Eurozone countries on June 9 agreed to lend Spain up to 100 billion euros ($125 billion) to stabilize the Spanish banking system. Because the bailout dealt with Spain's financial sector directly rather than involving the country's sovereign debt, Madrid did not face the kind of demands for more onerous austerity measures in exchange for the loan that have led to political instability in countries such as Greece.
There are two important aspects to this. First, yet another European financial problem has emerged requiring concerted action. Second, unlike previous incidents, this bailout was not accompanied by much melodrama, infighting or politically destabilizing threats. The Europeans have not solved the underlying problems that have led to these periodic crises, but they have now calibrated their management of the situation to minimize drama and thereby limit political fallout. The Spanish request for help without conditions, and the willingness of the Europeans to provide it, moves the European process to a new level. In a sense, it is a capitulation to the crisis.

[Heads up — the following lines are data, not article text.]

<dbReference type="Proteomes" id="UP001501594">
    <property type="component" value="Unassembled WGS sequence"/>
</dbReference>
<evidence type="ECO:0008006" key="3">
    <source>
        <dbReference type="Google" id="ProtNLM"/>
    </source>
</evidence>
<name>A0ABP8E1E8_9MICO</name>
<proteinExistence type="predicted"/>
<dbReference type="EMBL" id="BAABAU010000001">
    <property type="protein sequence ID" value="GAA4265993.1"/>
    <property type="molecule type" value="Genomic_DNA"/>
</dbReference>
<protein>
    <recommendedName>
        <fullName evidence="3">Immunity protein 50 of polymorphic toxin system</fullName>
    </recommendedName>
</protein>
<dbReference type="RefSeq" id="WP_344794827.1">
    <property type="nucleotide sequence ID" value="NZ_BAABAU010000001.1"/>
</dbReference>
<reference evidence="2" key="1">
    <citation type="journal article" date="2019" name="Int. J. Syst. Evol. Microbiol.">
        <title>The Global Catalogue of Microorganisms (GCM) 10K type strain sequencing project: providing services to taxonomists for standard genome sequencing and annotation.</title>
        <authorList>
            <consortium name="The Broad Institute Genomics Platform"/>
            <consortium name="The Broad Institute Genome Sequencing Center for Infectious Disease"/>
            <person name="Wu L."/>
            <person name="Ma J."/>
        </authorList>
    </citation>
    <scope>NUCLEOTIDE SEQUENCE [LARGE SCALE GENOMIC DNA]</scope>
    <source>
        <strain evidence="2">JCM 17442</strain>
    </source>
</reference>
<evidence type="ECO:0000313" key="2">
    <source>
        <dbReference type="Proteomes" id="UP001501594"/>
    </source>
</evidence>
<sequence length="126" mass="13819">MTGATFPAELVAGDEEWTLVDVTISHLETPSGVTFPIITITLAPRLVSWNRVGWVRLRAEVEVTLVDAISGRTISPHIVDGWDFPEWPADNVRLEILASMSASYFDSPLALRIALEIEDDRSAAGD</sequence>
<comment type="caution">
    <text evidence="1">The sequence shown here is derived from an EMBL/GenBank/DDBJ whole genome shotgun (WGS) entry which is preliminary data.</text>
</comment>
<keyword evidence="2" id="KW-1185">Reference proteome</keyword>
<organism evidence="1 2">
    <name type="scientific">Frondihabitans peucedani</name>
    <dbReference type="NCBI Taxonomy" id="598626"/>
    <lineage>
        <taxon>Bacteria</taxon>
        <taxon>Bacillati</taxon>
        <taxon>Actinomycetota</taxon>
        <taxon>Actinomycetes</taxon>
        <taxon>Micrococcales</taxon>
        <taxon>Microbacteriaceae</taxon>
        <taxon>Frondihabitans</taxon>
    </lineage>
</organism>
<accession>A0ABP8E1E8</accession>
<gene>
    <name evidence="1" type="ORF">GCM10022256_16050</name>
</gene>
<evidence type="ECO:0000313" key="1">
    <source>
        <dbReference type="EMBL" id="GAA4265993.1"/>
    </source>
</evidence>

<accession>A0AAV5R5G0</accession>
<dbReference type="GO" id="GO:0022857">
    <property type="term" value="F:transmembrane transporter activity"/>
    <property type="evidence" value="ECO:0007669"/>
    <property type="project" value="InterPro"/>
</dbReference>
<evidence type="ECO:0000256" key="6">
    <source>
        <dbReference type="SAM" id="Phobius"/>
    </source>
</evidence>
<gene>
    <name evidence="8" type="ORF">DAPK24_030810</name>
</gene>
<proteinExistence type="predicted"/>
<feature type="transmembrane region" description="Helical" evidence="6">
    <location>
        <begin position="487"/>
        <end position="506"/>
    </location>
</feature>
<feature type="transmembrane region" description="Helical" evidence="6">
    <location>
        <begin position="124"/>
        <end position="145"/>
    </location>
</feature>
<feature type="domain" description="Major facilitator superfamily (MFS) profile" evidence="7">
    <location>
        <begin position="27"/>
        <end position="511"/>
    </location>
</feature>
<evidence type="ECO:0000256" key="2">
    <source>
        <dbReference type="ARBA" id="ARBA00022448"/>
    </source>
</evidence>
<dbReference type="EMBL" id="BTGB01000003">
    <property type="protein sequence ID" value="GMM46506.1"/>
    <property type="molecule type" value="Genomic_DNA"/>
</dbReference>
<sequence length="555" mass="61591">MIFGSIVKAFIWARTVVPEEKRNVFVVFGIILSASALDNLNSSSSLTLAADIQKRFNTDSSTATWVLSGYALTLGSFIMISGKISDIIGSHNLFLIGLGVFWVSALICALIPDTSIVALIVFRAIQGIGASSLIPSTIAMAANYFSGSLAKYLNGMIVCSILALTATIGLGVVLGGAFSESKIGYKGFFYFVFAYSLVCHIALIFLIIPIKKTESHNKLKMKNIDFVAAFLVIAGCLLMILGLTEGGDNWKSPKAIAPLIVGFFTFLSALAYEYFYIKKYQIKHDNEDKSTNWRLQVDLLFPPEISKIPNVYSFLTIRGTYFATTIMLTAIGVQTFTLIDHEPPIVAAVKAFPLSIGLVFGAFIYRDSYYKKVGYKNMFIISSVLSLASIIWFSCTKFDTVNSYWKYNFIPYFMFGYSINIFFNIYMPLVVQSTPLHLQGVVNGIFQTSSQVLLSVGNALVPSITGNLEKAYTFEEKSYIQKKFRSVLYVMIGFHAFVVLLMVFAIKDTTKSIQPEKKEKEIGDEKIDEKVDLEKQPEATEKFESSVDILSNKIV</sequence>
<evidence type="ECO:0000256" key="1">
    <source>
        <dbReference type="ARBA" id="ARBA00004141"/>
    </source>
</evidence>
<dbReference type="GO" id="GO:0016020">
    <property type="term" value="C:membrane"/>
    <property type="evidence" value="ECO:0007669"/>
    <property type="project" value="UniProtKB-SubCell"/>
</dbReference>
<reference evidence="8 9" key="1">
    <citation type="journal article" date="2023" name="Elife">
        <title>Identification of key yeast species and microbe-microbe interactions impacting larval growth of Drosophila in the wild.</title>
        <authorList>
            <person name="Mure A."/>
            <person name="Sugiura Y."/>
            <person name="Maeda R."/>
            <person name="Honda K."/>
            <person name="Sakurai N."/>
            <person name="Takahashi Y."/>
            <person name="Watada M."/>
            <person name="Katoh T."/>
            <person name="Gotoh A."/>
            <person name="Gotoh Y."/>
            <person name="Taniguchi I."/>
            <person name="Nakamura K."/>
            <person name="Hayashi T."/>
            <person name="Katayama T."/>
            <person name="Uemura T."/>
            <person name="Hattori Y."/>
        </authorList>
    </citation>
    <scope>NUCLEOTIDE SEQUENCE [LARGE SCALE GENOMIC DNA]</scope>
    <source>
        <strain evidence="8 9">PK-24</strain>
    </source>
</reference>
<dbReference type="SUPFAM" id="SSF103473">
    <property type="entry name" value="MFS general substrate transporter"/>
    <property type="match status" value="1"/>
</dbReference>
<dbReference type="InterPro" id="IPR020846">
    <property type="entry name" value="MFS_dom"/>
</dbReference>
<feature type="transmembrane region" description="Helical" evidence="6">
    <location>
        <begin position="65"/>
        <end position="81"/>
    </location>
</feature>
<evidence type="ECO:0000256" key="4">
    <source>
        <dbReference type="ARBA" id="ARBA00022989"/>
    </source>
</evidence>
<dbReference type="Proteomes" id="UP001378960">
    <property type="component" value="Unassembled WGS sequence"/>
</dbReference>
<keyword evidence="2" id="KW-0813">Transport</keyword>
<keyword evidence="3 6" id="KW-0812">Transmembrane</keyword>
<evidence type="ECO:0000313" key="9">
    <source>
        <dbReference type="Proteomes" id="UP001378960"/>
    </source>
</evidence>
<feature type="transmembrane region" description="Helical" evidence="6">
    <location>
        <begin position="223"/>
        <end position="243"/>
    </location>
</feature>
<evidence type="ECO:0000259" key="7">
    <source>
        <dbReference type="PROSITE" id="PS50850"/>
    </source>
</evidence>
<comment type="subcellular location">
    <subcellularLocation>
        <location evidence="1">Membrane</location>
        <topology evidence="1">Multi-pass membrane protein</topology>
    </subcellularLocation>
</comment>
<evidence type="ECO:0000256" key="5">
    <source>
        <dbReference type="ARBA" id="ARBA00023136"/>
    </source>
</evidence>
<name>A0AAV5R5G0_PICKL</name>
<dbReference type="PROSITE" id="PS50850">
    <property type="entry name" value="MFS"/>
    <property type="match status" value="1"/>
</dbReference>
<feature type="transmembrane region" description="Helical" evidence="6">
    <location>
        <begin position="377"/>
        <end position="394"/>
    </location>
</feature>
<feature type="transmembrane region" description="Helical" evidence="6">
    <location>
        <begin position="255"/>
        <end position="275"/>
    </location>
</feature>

This is a shift in the position of Europe's creditor nations, particularly Germany. Berlin has realized that it has no choice but to fund this and other bailouts. As an export-dependent country, Germany needs the eurozone to be able to buy German products. Moreover, Berlin cannot allow internal political pressures to destabilize the European Union as a whole. For all the German bravado about expelling countries, the preservation and even expansion of the existing system remains a fundamental German interest. The cycle of threats, capitulation by creditors, political unrest and then German accommodation had to be broken. It was not only failing to solve the crisis but also contributing to the eurozone's instability. In Spain, the Germans shifted their approach, resolving the temporary problem without a fight over more austerity.
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